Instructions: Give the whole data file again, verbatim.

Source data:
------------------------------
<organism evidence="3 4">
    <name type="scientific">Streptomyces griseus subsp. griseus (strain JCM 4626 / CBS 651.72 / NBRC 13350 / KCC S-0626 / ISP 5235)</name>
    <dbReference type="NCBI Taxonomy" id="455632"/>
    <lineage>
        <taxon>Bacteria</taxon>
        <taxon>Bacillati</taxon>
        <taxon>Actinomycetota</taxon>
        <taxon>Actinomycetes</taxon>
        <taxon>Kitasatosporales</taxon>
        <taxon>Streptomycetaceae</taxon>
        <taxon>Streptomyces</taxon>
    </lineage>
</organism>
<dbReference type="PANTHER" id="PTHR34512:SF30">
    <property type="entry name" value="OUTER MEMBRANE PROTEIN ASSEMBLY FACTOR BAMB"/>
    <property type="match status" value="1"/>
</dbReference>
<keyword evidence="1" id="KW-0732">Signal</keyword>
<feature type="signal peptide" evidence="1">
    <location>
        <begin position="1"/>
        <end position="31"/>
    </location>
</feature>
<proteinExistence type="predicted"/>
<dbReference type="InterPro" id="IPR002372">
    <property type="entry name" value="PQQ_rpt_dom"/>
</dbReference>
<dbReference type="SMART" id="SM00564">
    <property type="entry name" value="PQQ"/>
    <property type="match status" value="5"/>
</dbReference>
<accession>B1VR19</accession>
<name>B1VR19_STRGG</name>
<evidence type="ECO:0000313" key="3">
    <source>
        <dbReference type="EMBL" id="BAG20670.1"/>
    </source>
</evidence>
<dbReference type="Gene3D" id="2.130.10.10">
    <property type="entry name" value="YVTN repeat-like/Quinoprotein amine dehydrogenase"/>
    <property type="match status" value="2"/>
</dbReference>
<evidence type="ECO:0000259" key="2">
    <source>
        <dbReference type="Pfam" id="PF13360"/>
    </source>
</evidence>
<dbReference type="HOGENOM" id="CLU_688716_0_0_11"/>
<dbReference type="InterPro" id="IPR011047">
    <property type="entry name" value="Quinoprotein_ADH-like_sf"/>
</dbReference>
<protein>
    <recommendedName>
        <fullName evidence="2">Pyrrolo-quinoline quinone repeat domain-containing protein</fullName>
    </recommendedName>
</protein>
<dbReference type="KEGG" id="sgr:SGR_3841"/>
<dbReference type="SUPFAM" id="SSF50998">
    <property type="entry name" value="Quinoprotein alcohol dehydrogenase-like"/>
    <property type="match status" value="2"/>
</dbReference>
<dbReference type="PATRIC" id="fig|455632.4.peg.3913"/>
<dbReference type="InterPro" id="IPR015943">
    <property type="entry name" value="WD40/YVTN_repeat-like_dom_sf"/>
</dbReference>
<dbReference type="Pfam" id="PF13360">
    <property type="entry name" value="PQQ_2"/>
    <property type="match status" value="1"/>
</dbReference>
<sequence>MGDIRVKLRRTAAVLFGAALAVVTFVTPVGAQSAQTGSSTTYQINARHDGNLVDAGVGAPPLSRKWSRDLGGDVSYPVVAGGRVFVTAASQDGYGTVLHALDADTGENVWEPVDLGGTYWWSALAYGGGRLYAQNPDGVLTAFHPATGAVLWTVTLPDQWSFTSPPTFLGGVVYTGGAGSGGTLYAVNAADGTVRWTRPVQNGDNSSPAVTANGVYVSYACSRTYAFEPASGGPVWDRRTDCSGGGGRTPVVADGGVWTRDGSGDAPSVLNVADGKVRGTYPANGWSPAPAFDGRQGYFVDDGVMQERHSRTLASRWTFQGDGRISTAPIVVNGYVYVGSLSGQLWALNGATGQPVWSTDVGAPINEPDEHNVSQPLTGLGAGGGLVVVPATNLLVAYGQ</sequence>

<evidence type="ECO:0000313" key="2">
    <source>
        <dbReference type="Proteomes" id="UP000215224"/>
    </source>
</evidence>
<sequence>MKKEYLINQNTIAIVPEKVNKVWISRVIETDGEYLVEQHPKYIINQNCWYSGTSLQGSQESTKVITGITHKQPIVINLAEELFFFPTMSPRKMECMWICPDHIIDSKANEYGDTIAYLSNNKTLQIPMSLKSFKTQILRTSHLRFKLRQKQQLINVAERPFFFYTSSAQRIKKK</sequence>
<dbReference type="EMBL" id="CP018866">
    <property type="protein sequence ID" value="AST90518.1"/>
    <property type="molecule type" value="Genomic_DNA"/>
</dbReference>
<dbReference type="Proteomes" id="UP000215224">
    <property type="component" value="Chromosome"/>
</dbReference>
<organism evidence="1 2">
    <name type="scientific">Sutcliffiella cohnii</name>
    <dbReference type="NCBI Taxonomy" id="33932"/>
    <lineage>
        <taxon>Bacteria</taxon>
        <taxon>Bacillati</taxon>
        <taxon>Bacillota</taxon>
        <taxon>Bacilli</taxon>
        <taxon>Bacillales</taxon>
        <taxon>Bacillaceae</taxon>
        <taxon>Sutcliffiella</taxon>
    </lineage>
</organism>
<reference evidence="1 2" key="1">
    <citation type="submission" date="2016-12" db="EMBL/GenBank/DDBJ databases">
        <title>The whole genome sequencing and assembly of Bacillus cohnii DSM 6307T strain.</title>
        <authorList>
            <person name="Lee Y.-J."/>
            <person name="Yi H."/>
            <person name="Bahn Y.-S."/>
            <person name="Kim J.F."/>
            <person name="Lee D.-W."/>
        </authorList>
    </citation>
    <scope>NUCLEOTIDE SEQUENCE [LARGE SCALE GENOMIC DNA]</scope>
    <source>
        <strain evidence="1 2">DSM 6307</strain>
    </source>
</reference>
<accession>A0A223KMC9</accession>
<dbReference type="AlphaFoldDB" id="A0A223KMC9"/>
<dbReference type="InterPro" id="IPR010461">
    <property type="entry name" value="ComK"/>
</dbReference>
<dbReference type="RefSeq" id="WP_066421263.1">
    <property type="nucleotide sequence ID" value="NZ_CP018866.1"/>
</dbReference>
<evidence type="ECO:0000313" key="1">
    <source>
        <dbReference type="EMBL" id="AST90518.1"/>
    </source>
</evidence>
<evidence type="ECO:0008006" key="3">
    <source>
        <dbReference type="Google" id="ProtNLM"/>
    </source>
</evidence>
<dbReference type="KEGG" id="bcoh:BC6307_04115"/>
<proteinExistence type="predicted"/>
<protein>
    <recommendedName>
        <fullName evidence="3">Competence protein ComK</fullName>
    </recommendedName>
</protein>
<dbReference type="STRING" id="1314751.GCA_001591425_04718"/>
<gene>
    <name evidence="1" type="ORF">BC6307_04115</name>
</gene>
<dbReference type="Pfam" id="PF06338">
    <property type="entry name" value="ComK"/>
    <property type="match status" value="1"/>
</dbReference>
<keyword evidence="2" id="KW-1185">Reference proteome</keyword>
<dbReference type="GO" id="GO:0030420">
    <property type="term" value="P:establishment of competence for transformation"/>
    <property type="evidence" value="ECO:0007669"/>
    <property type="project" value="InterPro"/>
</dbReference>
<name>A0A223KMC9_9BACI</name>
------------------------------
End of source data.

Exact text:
<organism evidence="3 4">
    <name type="scientific">Streptomyces griseus subsp. griseus (strain JCM 4626 / CBS 651.72 / NBRC 13350 / KCC S-0626 / ISP 5235)</name>
    <dbReference type="NCBI Taxonomy" id="455632"/>
    <lineage>
        <taxon>Bacteria</taxon>
        <taxon>Bacillati</taxon>
        <taxon>Actinomycetota</taxon>
        <taxon>Actinomycetes</taxon>
        <taxon>Kitasatosporales</taxon>
        <taxon>Streptomycetaceae</taxon>
        <taxon>Streptomyces</taxon>
    </lineage>
</organism>
<dbReference type="PANTHER" id="PTHR34512:SF30">
    <property type="entry name" value="OUTER MEMBRANE PROTEIN ASSEMBLY FACTOR BAMB"/>
    <property type="match status" value="1"/>
</dbReference>
<keyword evidence="1" id="KW-0732">Signal</keyword>
<feature type="signal peptide" evidence="1">
    <location>
        <begin position="1"/>
        <end position="31"/>
    </location>
</feature>
<proteinExistence type="predicted"/>
<dbReference type="InterPro" id="IPR002372">
    <property type="entry name" value="PQQ_rpt_dom"/>
</dbReference>
<dbReference type="SMART" id="SM00564">
    <property type="entry name" value="PQQ"/>
    <property type="match status" value="5"/>
</dbReference>
<accession>B1VR19</accession>
<name>B1VR19_STRGG</name>
<evidence type="ECO:0000313" key="3">
    <source>
        <dbReference type="EMBL" id="BAG20670.1"/>
    </source>
</evidence>
<dbReference type="Gene3D" id="2.130.10.10">
    <property type="entry name" value="YVTN repeat-like/Quinoprotein amine dehydrogenase"/>
    <property type="match status" value="2"/>
</dbReference>
<evidence type="ECO:0000259" key="2">
    <source>
        <dbReference type="Pfam" id="PF13360"/>
    </source>
</evidence>
<dbReference type="HOGENOM" id="CLU_688716_0_0_11"/>
<dbReference type="InterPro" id="IPR011047">
    <property type="entry name" value="Quinoprotein_ADH-like_sf"/>
</dbReference>
<protein>
    <recommendedName>
        <fullName evidence="2">Pyrrolo-quinoline quinone repeat domain-containing protein</fullName>
    </recommendedName>
</protein>
<dbReference type="KEGG" id="sgr:SGR_3841"/>
<dbReference type="SUPFAM" id="SSF50998">
    <property type="entry name" value="Quinoprotein alcohol dehydrogenase-like"/>
    <property type="match status" value="2"/>
</dbReference>
<dbReference type="PATRIC" id="fig|455632.4.peg.3913"/>
<dbReference type="InterPro" id="IPR015943">
    <property type="entry name" value="WD40/YVTN_repeat-like_dom_sf"/>
</dbReference>
<dbReference type="Pfam" id="PF13360">
    <property type="entry name" value="PQQ_2"/>
    <property type="match status" value="1"/>
</dbReference>
<sequence>MGDIRVKLRRTAAVLFGAALAVVTFVTPVGAQSAQTGSSTTYQINARHDGNLVDAGVGAPPLSRKWSRDLGGDVSYPVVAGGRVFVTAASQDGYGTVLHALDADTGENVWEPVDLGGTYWWSALAYGGGRLYAQNPDGVLTAFHPATGAVLWTVTLPDQWSFTSPPTFLGGVVYTGGAGSGGTLYAVNAADGTVRWTRPVQNGDNSSPAVTANGVYVSYACSRTYAFEPASGGPVWDRRTDCSGGGGRTPVVADGGVWTRDGSGDAPSVLNVADGKVRGTYPANGWSPAPAFDGRQGYFVDDGVMQERHSRTLASRWTFQGDGRISTAPIVVNGYVYVGSLSGQLWALNGATGQPVWSTDVGAPINEPDEHNVSQPLTGLGAGGGLVVVPATNLLVAYGQ</sequence>

<evidence type="ECO:0000313" key="2">
    <source>
        <dbReference type="Proteomes" id="UP000215224"/>
    </source>
</evidence>
<sequence>MKKEYLINQNTIAIVPEKVNKVWISRVIETDGEYLVEQHPKYIINQNCWYSGTSLQGSQESTKVITGITHKQPIVINLAEELFFFPTMSPRKMECMWICPDHIIDSKANEYGDTIAYLSNNKTLQIPMSLKSFKTQILRTSHLRFKLRQKQQLINVAERPFFFYTSSAQRIKKK</sequence>
<dbReference type="EMBL" id="CP018866">
    <property type="protein sequence ID" value="AST90518.1"/>
    <property type="molecule type" value="Genomic_DNA"/>
</dbReference>
<dbReference type="Proteomes" id="UP000215224">
    <property type="component" value="Chromosome"/>
</dbReference>
<organism evidence="1 2">
    <name type="scientific">Sutcliffiella cohnii</name>
    <dbReference type="NCBI Taxonomy" id="33932"/>
    <lineage>
        <taxon>Bacteria</taxon>
        <taxon>Bacillati</taxon>
        <taxon>Bacillota</taxon>
        <taxon>Bacilli</taxon>
        <taxon>Bacillales</taxon>
        <taxon>Bacillaceae</taxon>
        <taxon>Sutcliffiella</taxon>
    </lineage>
</organism>
<reference evidence="1 2" key="1">
    <citation type="submission" date="2016-12" db="EMBL/GenBank/DDBJ databases">
        <title>The whole genome sequencing and assembly of Bacillus cohnii DSM 6307T strain.</title>
        <authorList>
            <person name="Lee Y.-J."/>
            <person name="Yi H."/>
            <person name="Bahn Y.-S."/>
            <person name="Kim J.F."/>
            <person name="Lee D.-W."/>
        </authorList>
    </citation>
    <scope>NUCLEOTIDE SEQUENCE [LARGE SCALE GENOMIC DNA]</scope>
    <source>
        <strain evidence="1 2">DSM 6307</strain>
    </source>
</reference>
<accession>A0A223KMC9</accession>
<dbReference type="AlphaFoldDB" id="A0A223KMC9"/>
<dbReference type="InterPro" id="IPR010461">
    <property type="entry name" value="ComK"/>
</dbReference>
<dbReference type="RefSeq" id="WP_066421263.1">
    <property type="nucleotide sequence ID" value="NZ_CP018866.1"/>
</dbReference>
<evidence type="ECO:0000313" key="1">
    <source>
        <dbReference type="EMBL" id="AST90518.1"/>
    </source>
</evidence>
<evidence type="ECO:0008006" key="3">
    <source>
        <dbReference type="Google" id="ProtNLM"/>
    </source>
</evidence>
<dbReference type="KEGG" id="bcoh:BC6307_04115"/>
<proteinExistence type="predicted"/>
<protein>
    <recommendedName>
        <fullName evidence="3">Competence protein ComK</fullName>
    </recommendedName>
</protein>
<dbReference type="STRING" id="1314751.GCA_001591425_04718"/>
<gene>
    <name evidence="1" type="ORF">BC6307_04115</name>
</gene>
<dbReference type="Pfam" id="PF06338">
    <property type="entry name" value="ComK"/>
    <property type="match status" value="1"/>
</dbReference>
<keyword evidence="2" id="KW-1185">Reference proteome</keyword>
<dbReference type="GO" id="GO:0030420">
    <property type="term" value="P:establishment of competence for transformation"/>
    <property type="evidence" value="ECO:0007669"/>
    <property type="project" value="InterPro"/>
</dbReference>
<name>A0A223KMC9_9BACI</name>